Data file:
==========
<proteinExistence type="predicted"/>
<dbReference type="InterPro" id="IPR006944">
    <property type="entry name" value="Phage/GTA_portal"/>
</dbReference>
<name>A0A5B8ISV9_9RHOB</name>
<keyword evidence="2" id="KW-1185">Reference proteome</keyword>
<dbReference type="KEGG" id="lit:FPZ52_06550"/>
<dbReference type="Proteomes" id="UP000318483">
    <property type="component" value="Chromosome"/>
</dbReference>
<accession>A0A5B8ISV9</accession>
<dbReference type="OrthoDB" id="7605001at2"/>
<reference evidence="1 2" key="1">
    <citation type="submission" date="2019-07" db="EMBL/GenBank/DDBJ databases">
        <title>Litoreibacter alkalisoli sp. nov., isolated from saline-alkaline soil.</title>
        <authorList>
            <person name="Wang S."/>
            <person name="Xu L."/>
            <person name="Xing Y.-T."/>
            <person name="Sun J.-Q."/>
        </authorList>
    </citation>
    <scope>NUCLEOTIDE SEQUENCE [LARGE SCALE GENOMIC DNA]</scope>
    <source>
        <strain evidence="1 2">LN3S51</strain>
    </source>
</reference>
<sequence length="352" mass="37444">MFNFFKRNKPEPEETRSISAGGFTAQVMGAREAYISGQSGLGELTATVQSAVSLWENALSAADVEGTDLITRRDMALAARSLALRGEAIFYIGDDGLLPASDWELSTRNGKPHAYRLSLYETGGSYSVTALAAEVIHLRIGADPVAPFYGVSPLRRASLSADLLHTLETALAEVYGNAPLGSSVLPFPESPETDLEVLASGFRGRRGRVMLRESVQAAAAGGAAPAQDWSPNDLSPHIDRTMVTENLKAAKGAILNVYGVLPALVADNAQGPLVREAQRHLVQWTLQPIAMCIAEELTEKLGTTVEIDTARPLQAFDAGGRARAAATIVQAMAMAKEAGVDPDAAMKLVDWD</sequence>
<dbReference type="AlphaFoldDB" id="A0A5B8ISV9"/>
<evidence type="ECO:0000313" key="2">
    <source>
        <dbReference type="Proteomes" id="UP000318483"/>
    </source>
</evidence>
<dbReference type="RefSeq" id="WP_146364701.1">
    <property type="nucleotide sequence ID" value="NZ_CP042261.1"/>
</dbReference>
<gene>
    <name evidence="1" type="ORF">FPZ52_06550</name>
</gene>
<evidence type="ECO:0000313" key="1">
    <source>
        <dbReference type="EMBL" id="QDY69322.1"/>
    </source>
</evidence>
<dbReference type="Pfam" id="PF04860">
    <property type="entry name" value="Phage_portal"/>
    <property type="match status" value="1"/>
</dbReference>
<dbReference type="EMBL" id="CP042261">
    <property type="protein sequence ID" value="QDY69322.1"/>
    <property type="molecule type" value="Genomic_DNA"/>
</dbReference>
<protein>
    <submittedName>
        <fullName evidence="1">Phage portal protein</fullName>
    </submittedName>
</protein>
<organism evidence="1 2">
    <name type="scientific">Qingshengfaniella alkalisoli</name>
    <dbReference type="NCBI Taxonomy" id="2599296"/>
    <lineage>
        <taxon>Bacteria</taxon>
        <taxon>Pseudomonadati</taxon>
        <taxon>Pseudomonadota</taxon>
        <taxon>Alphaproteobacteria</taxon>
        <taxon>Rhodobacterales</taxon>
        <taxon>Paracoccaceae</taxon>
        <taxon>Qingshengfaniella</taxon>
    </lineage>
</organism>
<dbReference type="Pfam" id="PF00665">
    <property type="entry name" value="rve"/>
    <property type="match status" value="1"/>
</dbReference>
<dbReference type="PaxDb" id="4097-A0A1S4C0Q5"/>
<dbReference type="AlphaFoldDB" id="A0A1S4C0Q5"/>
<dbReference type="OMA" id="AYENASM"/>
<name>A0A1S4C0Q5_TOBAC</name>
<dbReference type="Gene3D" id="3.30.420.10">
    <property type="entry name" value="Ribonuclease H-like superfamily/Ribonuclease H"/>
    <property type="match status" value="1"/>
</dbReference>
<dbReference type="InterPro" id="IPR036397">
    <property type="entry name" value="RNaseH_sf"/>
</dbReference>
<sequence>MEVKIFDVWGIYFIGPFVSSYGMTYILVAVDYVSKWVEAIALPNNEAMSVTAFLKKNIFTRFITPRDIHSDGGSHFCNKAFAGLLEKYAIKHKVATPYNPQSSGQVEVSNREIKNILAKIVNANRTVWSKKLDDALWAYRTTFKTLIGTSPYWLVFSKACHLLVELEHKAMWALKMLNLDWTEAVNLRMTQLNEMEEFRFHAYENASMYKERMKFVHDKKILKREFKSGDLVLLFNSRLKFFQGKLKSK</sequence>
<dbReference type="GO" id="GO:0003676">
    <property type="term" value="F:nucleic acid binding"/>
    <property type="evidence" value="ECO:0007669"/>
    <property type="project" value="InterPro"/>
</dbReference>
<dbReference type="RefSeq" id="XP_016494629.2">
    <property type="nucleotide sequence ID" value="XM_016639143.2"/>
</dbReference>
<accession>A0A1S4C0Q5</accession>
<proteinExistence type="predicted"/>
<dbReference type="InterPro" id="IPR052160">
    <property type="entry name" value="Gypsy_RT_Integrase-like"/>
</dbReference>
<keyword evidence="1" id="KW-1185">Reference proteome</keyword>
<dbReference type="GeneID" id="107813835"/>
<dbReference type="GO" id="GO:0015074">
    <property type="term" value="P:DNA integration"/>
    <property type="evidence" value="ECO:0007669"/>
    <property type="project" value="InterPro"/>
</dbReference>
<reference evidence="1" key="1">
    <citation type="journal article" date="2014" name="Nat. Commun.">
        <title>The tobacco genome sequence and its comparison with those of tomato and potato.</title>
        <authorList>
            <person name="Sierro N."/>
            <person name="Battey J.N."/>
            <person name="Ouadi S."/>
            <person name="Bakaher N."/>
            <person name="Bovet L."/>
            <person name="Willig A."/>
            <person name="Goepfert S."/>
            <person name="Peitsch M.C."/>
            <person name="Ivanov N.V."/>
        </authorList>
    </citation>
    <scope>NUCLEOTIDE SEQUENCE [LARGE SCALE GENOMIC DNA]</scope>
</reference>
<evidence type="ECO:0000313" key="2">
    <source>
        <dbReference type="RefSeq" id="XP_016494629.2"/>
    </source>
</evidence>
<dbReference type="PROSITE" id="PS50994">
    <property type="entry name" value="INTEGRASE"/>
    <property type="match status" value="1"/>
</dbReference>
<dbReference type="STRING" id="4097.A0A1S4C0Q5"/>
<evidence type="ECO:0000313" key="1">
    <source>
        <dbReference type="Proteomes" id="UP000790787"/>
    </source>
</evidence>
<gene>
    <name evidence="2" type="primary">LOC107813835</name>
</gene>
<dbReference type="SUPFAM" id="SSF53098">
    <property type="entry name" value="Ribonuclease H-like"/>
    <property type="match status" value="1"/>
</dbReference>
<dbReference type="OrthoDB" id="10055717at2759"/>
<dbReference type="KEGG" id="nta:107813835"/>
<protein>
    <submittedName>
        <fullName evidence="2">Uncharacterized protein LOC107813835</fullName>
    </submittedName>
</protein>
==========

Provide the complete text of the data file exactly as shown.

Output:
<proteinExistence type="predicted"/>
<dbReference type="InterPro" id="IPR006944">
    <property type="entry name" value="Phage/GTA_portal"/>
</dbReference>
<name>A0A5B8ISV9_9RHOB</name>
<keyword evidence="2" id="KW-1185">Reference proteome</keyword>
<dbReference type="KEGG" id="lit:FPZ52_06550"/>
<dbReference type="Proteomes" id="UP000318483">
    <property type="component" value="Chromosome"/>
</dbReference>
<accession>A0A5B8ISV9</accession>
<dbReference type="OrthoDB" id="7605001at2"/>
<reference evidence="1 2" key="1">
    <citation type="submission" date="2019-07" db="EMBL/GenBank/DDBJ databases">
        <title>Litoreibacter alkalisoli sp. nov., isolated from saline-alkaline soil.</title>
        <authorList>
            <person name="Wang S."/>
            <person name="Xu L."/>
            <person name="Xing Y.-T."/>
            <person name="Sun J.-Q."/>
        </authorList>
    </citation>
    <scope>NUCLEOTIDE SEQUENCE [LARGE SCALE GENOMIC DNA]</scope>
    <source>
        <strain evidence="1 2">LN3S51</strain>
    </source>
</reference>
<sequence length="352" mass="37444">MFNFFKRNKPEPEETRSISAGGFTAQVMGAREAYISGQSGLGELTATVQSAVSLWENALSAADVEGTDLITRRDMALAARSLALRGEAIFYIGDDGLLPASDWELSTRNGKPHAYRLSLYETGGSYSVTALAAEVIHLRIGADPVAPFYGVSPLRRASLSADLLHTLETALAEVYGNAPLGSSVLPFPESPETDLEVLASGFRGRRGRVMLRESVQAAAAGGAAPAQDWSPNDLSPHIDRTMVTENLKAAKGAILNVYGVLPALVADNAQGPLVREAQRHLVQWTLQPIAMCIAEELTEKLGTTVEIDTARPLQAFDAGGRARAAATIVQAMAMAKEAGVDPDAAMKLVDWD</sequence>
<dbReference type="AlphaFoldDB" id="A0A5B8ISV9"/>
<evidence type="ECO:0000313" key="2">
    <source>
        <dbReference type="Proteomes" id="UP000318483"/>
    </source>
</evidence>
<dbReference type="RefSeq" id="WP_146364701.1">
    <property type="nucleotide sequence ID" value="NZ_CP042261.1"/>
</dbReference>
<gene>
    <name evidence="1" type="ORF">FPZ52_06550</name>
</gene>
<evidence type="ECO:0000313" key="1">
    <source>
        <dbReference type="EMBL" id="QDY69322.1"/>
    </source>
</evidence>
<dbReference type="Pfam" id="PF04860">
    <property type="entry name" value="Phage_portal"/>
    <property type="match status" value="1"/>
</dbReference>
<dbReference type="EMBL" id="CP042261">
    <property type="protein sequence ID" value="QDY69322.1"/>
    <property type="molecule type" value="Genomic_DNA"/>
</dbReference>
<protein>
    <submittedName>
        <fullName evidence="1">Phage portal protein</fullName>
    </submittedName>
</protein>
<organism evidence="1 2">
    <name type="scientific">Qingshengfaniella alkalisoli</name>
    <dbReference type="NCBI Taxonomy" id="2599296"/>
    <lineage>
        <taxon>Bacteria</taxon>
        <taxon>Pseudomonadati</taxon>
        <taxon>Pseudomonadota</taxon>
        <taxon>Alphaproteobacteria</taxon>
        <taxon>Rhodobacterales</taxon>
        <taxon>Paracoccaceae</taxon>
        <taxon>Qingshengfaniella</taxon>
    </lineage>
</organism>
<dbReference type="Pfam" id="PF00665">
    <property type="entry name" value="rve"/>
    <property type="match status" value="1"/>
</dbReference>
<dbReference type="PaxDb" id="4097-A0A1S4C0Q5"/>
<dbReference type="AlphaFoldDB" id="A0A1S4C0Q5"/>
<dbReference type="OMA" id="AYENASM"/>
<name>A0A1S4C0Q5_TOBAC</name>
<dbReference type="Gene3D" id="3.30.420.10">
    <property type="entry name" value="Ribonuclease H-like superfamily/Ribonuclease H"/>
    <property type="match status" value="1"/>
</dbReference>
<dbReference type="InterPro" id="IPR036397">
    <property type="entry name" value="RNaseH_sf"/>
</dbReference>
<sequence>MEVKIFDVWGIYFIGPFVSSYGMTYILVAVDYVSKWVEAIALPNNEAMSVTAFLKKNIFTRFITPRDIHSDGGSHFCNKAFAGLLEKYAIKHKVATPYNPQSSGQVEVSNREIKNILAKIVNANRTVWSKKLDDALWAYRTTFKTLIGTSPYWLVFSKACHLLVELEHKAMWALKMLNLDWTEAVNLRMTQLNEMEEFRFHAYENASMYKERMKFVHDKKILKREFKSGDLVLLFNSRLKFFQGKLKSK</sequence>
<dbReference type="GO" id="GO:0003676">
    <property type="term" value="F:nucleic acid binding"/>
    <property type="evidence" value="ECO:0007669"/>
    <property type="project" value="InterPro"/>
</dbReference>
<dbReference type="RefSeq" id="XP_016494629.2">
    <property type="nucleotide sequence ID" value="XM_016639143.2"/>
</dbReference>
<accession>A0A1S4C0Q5</accession>
<proteinExistence type="predicted"/>
<dbReference type="InterPro" id="IPR052160">
    <property type="entry name" value="Gypsy_RT_Integrase-like"/>
</dbReference>
<keyword evidence="1" id="KW-1185">Reference proteome</keyword>
<dbReference type="GeneID" id="107813835"/>
<dbReference type="GO" id="GO:0015074">
    <property type="term" value="P:DNA integration"/>
    <property type="evidence" value="ECO:0007669"/>
    <property type="project" value="InterPro"/>
</dbReference>
<reference evidence="1" key="1">
    <citation type="journal article" date="2014" name="Nat. Commun.">
        <title>The tobacco genome sequence and its comparison with those of tomato and potato.</title>
        <authorList>
            <person name="Sierro N."/>
            <person name="Battey J.N."/>
            <person name="Ouadi S."/>
            <person name="Bakaher N."/>
            <person name="Bovet L."/>
            <person name="Willig A."/>
            <person name="Goepfert S."/>
            <person name="Peitsch M.C."/>
            <person name="Ivanov N.V."/>
        </authorList>
    </citation>
    <scope>NUCLEOTIDE SEQUENCE [LARGE SCALE GENOMIC DNA]</scope>
</reference>
<evidence type="ECO:0000313" key="2">
    <source>
        <dbReference type="RefSeq" id="XP_016494629.2"/>
    </source>
</evidence>
<dbReference type="PROSITE" id="PS50994">
    <property type="entry name" value="INTEGRASE"/>
    <property type="match status" value="1"/>
</dbReference>
<dbReference type="STRING" id="4097.A0A1S4C0Q5"/>
<evidence type="ECO:0000313" key="1">
    <source>
        <dbReference type="Proteomes" id="UP000790787"/>
    </source>
</evidence>
<gene>
    <name evidence="2" type="primary">LOC107813835</name>
</gene>
<dbReference type="SUPFAM" id="SSF53098">
    <property type="entry name" value="Ribonuclease H-like"/>
    <property type="match status" value="1"/>
</dbReference>
<dbReference type="OrthoDB" id="10055717at2759"/>
<dbReference type="KEGG" id="nta:107813835"/>
<protein>
    <submittedName>
        <fullName evidence="2">Uncharacterized protein LOC107813835</fullName>
    </submittedName>
</protein>